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GMC's First Electric Push Is Not The Hummer EV

GMC 8000-Pound Electric Truck Taken from 1914 Advertisement in The Saturday Evening Post


 

Last year, General Motors’ truck division literally generated a buzz of electricity in the air by the announcement of the HUMMER EV. The GMC brand’s trucks and vans have been typically propelled to internal combustion engines running on gasoline or diesel fuel but the changing tides of modern transportation is resulting in the introduction of the high-profile battery electric vehicle with up to 11,500 lb-ft of torque on tap. The GMC HUMMER EV is on track to be a very important product for realigning the public’s attitude of what a tough truck could be in a world in a transition away from fuel-burning engines. However, while the HUMMER EV will make an impact on altering the way we’ll see GMC when initial models end up on driveways in 2022, the sale will not be the first time the truck marque sold fully electric vehicles. Interestingly enough, electric powertrains were paramount to GMC’s establishment nearly 110 years ago.


In the 1910s, the war for automotive propulsion supremacy had not been decisively settled in the favour of gasoline internal combustion engines. In fact, electric vehicles were still seen for providing some charming attributes for commercial businesses. Electric vehicles were welcomed in urban areas for their quieter operations and their performance was comparable (in some cases better) than gasoline vehicles. Though the general public was starting to shift towards the cheaper gasoline automobiles, commercial enterprises continued to see value in battery electric power in their emerging truck fleets.

 

Founded in mid-1911 by General Motors after merging of Pontiac, Michigan’s Rapid Motor Vehicles and Detroit-based Reliance Motor Car Company, General Motors Truck Company (better known as GMC) did for the commercial truck industry what any industry titan should do; produce models to cater to every customer. In preparing their 1912 lineup, that meant offering GMC trucks with gasoline engines as well as electric powertrains. More than just a few models peppered into range of trucks powered by internal combustion powerplants, GMC’s electrified product selection in 1912 was introduced in eight load capacities with three lengths of frames available.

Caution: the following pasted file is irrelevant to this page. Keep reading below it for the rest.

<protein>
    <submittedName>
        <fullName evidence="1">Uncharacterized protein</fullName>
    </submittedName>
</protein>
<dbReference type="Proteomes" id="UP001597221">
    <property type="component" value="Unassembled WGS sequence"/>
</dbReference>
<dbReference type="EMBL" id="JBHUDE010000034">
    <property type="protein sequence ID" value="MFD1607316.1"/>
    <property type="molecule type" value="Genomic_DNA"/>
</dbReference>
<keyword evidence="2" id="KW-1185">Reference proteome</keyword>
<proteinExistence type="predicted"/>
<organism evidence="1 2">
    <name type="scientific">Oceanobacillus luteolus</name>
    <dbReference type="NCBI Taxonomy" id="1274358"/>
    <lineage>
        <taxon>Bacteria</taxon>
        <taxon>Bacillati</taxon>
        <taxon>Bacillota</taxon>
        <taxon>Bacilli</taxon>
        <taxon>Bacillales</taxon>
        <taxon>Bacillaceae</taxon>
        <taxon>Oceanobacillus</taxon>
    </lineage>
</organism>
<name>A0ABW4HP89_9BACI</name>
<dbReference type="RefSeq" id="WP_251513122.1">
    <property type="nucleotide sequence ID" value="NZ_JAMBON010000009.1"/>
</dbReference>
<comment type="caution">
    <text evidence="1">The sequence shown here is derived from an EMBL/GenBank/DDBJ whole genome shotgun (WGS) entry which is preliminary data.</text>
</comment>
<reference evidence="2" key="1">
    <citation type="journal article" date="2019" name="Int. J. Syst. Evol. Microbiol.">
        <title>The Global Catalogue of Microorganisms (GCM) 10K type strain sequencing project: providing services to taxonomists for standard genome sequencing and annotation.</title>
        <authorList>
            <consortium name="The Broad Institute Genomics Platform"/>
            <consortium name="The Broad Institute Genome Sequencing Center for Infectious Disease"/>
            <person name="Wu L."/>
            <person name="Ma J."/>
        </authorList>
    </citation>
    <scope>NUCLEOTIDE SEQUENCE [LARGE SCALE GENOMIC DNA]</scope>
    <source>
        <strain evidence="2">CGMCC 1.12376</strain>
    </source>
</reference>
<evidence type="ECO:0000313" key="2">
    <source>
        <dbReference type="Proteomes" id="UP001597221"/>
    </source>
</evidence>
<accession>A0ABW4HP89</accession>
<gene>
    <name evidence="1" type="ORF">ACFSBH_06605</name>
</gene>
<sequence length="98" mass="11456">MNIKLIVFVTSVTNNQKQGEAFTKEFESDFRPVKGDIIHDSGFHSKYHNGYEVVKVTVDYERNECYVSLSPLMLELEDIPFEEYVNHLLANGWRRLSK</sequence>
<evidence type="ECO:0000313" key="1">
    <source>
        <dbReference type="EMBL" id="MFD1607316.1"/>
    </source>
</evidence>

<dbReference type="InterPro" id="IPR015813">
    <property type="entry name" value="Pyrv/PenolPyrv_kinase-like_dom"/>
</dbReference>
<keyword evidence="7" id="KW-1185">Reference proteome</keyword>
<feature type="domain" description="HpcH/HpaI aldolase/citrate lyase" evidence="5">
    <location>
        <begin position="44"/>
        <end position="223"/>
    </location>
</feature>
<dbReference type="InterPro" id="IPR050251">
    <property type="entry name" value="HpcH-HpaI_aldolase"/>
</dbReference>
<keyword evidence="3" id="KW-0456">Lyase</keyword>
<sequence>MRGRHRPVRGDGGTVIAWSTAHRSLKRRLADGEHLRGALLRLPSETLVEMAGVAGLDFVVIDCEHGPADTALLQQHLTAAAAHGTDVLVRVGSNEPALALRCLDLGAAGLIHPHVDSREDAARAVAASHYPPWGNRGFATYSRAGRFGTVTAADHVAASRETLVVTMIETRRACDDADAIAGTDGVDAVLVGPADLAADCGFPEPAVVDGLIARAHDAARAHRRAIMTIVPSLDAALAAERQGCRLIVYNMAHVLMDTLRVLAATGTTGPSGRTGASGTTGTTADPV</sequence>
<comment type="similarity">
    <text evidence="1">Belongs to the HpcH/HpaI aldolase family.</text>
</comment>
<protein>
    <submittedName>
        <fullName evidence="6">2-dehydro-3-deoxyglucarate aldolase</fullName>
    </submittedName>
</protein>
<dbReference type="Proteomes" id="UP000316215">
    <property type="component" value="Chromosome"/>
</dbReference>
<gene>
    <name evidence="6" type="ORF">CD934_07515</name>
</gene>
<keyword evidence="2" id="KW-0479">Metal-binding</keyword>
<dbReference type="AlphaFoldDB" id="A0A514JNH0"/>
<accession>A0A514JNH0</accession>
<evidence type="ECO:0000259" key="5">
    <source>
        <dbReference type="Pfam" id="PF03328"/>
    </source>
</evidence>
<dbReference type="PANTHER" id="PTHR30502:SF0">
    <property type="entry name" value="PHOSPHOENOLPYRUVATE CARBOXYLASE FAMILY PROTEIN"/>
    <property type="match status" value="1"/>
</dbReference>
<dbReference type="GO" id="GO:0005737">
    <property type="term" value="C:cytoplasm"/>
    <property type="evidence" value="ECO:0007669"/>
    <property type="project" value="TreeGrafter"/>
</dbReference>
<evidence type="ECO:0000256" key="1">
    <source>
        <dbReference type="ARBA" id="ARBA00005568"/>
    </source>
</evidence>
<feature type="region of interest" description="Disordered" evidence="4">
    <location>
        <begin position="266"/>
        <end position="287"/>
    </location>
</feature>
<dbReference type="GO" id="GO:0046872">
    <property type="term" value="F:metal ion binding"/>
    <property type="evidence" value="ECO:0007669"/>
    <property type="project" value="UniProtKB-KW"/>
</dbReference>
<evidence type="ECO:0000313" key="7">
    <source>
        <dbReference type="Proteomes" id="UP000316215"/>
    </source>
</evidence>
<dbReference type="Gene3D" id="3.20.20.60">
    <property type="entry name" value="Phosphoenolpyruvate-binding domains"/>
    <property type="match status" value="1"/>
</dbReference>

Image of 1,000-Pound GMC Electric Truck from 1914 Advertisement in The Saturday Evening Post



The GMC electric trucks utilized a drive system designed by John M. Lansden. Lansden’s design was billed as an innovative and elegant layout that placed as much components under the front hood as possible. Serviceability was also given priority with the battery located conveniently under the driver’s seat. In earlier advertisements for the GMC truck brand, it is interesting to see how the company marketed advantages of electric vehicles. GMC promoted the simplicity of an electric powertrain and the ease of maintenance as pluses for businesses. It’s important to take note this marketing was during a time that automobile buyers still had to face the anxiety of understanding newer, temperamental technology.

 

In what was the formative years of the GMC brand, battery-electric models played a major part in aiding companies in the transition not only to the young marque but towards the new world. GMC boasted the use of both their gasoline and electric products by a number of enterprises. The June 15, 1913 copy of “The Commercial Car Journal” mentioned the use of a one-ton GMC electric truck by a gun factory. The Frankford Arsenal of Frankford, Pennsylvania was reported that the vehicle cost-effectively took over a job that had previously needed 19 workers and three horse wagons. In one corporate ad published in 1913, GMC boasted how New Orleans-based moving company Gallagher’s Transfer replaced a team of six mules with a single electric truck. Hundreds of electrified GMC trucks were on the road according to another magazine ad posted that year. A final example of GMC showing off their brand’s capacity through electric vehicles was found in The Commercial Car Journal published in June of 1914. A 3-ton truck was shown as having a role in transporting water pipes for a civil project.

 


1914 GMC Advertisement in The Saturday Evening Post



In 1914, GMC’s electric vehicle selection remained plentiful with six options ranging from a 1,000-pound capacity version for $1,200 US to 12,000-pound capacity model for $2,500 US. This price did not include the cost of a battery. For the time, the Edison battery or better-known as a nickel-iron battery pack would be installed. Though a durable battery construction is actually receiving increased focus in modern times its long lifespan, nickel-iron battery pack used in many electric vehicles of the early 20th century was (and continues to be) expensive, heavy and required maintenance involving regular top-ups with distilled water.

   

As the 1910s progressed, internal combustion engines powered by gasoline had become the preferred propulsion source as automobiles crossed into the mainstream. GMC recognized a favourite powerplant was chosen and stopped selling an electric fleet by the end of 1915. Besides GMC, companies that have gone out of business or quit producing electric vehicles by the mid-1910s included the Baker Motor Vehicle Company, Waverley and Studebaker.


GMC was linked to few experiments with electrified vehicles and the introduction of hybrid models in the 2000s but the debut of the HUMMER EV models is bringing the brand back to its roots.  

 


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